Should the programmer be able to 'whiteboard' in full detail, know all relevant terms/definitions, know how to programmiclly code a database drive application, etc...

I am trying to gauge where I am at in my knowledge and experience, compared to where I need to be.
afrpaAuthor Commented:
It seems like there is a wide array, and constantly growing extremelly vast amount of roads when talking about programming/developing.  I am not sure which section/subsection or focus that I should pursue, as there is so many, and they all seem to be so delicately different.  Which would be the best road for long term growth and stability to grow in my career with?  I have a great understanding of VB and a good grasp on VB.net, but I am unsure what to do to further my skills, without learning something that may no longer be relevent by the time I am done learning it.
Any help / advice is always appreciated.  Thank you.
käµfm³d 👽Commented:
What should a beginner / entry level programmer be expected to know, such as how deep should his coding experience entail?
Speaking from opinion only, I would say that an entry level programmer would not be required to have much, if any, experience. As far as what to know, I would expect *any* programmer to have a working knowledge of programming fundamentals (e.g. various loops, how arrays are indexed for a given language, decent/beginner's understanding of Object Oriented programming, etc.). As far as .NET goes, knowing things as simple as the difference between value types and reference types is something I find lacking even in some intermediate developers I have met--but it's definitely important. Knowing how to use generic collections, the fact that anything can be assigned to a variable of type object (and why), possibly (now that we are past .NET 3.5) what the var keyword is/does/works, how to debug a NullReferenceException (this one shocks me to this day how many questions are asked here regarding this exception), what the Garbage Collector is and a very basic understanding of how it works, and probably a few other things that I cannot think of at the moment. In my opinion, a business should be spending most, if not all, of its training time for indoctrinating a new employee into the business side rather than teaching him how to code--no matter the language in use.

Your entry-level programmer is going to be nothing more than a "code monkey", at least in the beginning. They are given programming tasks which suit their abilities. With experience, their abilities will grow, and so will the tasks which they are assigned. Should an entry-level programmer be able to code a database-driven application without direction? It would be nice, but I wouldn't expect such. I would expect, however, that my intermediate programmers could explain or break up the task to an entry-level programmer in such a way that the entry-level programmer could accomplish the goal without much obstruction. Should a developer be able to "whiteboard" in full detail? Probably not, but he should be able to tell what's going on when it is shown to him. Should he know all of the relevant terms/defintions? He should know the big ones! He should know a good number of them. Speaking for myself, though, I still find acronyms and terms I have never heard before. The down side of I.T. is that it murders the alphabet 7 times over with its acronyms!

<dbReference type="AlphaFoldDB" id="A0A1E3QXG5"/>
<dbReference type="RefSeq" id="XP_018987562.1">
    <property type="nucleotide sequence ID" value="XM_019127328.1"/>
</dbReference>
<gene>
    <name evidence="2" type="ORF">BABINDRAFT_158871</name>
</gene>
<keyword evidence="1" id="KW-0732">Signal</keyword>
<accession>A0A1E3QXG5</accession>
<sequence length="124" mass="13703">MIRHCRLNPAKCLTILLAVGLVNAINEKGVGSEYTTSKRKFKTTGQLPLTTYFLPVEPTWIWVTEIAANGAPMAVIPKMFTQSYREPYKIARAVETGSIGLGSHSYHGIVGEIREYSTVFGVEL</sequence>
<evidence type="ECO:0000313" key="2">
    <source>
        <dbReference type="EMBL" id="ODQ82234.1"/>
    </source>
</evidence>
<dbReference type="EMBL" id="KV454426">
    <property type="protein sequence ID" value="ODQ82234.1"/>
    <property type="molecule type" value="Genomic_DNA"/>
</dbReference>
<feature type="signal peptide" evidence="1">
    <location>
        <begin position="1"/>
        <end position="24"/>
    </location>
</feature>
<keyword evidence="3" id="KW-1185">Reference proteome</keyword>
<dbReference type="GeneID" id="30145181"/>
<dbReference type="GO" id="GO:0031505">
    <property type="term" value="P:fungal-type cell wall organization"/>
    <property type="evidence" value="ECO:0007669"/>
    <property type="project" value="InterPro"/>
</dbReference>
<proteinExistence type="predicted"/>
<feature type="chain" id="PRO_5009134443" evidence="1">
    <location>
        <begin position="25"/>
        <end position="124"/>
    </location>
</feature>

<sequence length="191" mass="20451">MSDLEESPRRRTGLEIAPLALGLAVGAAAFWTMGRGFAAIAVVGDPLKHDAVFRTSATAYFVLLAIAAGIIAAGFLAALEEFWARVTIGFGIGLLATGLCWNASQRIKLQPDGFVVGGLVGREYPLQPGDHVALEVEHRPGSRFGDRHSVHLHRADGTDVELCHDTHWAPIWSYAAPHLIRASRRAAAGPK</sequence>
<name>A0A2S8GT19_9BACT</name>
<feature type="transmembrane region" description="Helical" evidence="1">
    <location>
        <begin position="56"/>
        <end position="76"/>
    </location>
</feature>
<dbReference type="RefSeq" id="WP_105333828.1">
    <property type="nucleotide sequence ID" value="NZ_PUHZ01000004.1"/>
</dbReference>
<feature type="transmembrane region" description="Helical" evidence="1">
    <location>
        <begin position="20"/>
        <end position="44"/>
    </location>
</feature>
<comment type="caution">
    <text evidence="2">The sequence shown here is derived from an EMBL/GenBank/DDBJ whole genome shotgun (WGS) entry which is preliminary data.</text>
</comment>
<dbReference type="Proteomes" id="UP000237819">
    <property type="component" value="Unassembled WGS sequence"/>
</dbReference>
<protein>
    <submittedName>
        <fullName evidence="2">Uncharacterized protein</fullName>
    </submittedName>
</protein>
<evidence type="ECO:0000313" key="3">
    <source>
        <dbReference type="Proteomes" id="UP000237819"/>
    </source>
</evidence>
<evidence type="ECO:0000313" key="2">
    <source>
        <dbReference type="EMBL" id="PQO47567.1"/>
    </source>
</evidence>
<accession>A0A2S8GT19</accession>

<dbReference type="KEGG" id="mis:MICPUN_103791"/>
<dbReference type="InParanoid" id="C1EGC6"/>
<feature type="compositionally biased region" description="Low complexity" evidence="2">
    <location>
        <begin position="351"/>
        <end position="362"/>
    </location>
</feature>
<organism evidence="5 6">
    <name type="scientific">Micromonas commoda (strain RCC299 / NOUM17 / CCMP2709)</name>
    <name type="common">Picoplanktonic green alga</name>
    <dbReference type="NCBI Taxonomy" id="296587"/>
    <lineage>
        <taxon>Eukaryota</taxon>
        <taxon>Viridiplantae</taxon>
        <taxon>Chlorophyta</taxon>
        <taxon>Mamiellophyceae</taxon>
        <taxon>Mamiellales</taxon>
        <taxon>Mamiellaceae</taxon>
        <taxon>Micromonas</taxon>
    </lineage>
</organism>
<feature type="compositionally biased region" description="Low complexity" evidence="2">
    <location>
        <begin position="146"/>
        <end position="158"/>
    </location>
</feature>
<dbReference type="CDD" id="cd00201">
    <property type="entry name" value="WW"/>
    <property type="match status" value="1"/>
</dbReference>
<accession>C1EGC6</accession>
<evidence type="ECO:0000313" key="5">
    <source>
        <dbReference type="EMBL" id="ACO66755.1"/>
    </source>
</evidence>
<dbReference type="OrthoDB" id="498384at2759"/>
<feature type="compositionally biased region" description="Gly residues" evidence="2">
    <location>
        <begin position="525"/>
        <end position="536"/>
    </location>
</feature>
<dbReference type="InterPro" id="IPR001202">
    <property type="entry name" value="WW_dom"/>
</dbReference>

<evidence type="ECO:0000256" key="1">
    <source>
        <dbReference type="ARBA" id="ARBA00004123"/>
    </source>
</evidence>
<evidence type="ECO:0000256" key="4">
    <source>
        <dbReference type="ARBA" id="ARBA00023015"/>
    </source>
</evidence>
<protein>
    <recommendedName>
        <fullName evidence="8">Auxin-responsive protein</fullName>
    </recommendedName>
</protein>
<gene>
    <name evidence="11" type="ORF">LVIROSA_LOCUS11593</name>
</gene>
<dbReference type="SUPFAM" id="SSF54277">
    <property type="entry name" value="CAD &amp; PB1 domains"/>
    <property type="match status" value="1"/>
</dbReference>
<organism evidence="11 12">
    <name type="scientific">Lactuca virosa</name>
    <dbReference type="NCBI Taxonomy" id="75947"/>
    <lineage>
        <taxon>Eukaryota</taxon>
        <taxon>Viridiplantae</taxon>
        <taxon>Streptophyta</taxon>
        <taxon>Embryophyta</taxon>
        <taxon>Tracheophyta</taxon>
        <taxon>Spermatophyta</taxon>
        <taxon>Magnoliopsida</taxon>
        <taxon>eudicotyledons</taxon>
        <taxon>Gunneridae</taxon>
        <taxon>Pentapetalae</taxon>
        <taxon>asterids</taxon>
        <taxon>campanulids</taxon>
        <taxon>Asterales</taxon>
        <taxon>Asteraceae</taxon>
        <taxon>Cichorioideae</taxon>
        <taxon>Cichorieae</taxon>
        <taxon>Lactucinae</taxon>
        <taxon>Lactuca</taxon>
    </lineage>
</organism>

As I mentioned previously, all shops are different, and as such each has its own set of requirements for what it seeks in a new employee. Please only take what I say above as my opinion and not necessarily "the gospel." I'm sure there are shops out there who might require more of their entry-level programmers, and you should certainly wait for more diversified comments to the subject. I hope I've helped a little, though  = )
You commented that just doing exercises doesn't seem to help you learn all that much. Keep in mind that the exercises generally are designed to teach just a couple of concepts at a time. When I was learning VB .NET after many years in less advanced languages, I worked through a coursebook, doing the extra problems, and sometimes trying out expanding the application beyond what was requested.

Then try to think of an application that would be useful to you: maybe an address book that will drive output of Christmas card envelopes, or a stats tracker for your son's Little League team, or a database of your CD collection. Sure, you've probably got something else (even Excel) that can do the job, too; that's not the point. You're creating something real as a learning exercise. Think about the input error checking you should do; once the app is done, try to break it, then fix the bugs.

Once you're feeling a bit more confident in your ability, if you're not feeling ready (or you're unable) to find a regular job as a developer, you might look for a nonprofit that has a need to improve their web site in some way, and offer to do a project for free. As a neophyte, I'd stay away from anything that involves money changing hands or serious privacy issues, but they may have other things of an application nature that they'd like to do with their website. You'll get real-world feedback from them; you may be able to use them as a reference (and the site/app as an example of your work) to land a job.

Unless you start working on realtime projects, you won't be comfortable at all.
learning might give you confidence, but realtime work will only give you the confidence.

So my advice, try to work in some project as a developer and all the rest like learning, keeping pace with the technology will follow itself.

Get into some project.

afrpaAuthor Commented:
Great Advice guys, I appreciate the help.  It has helped to understand the process a lot better.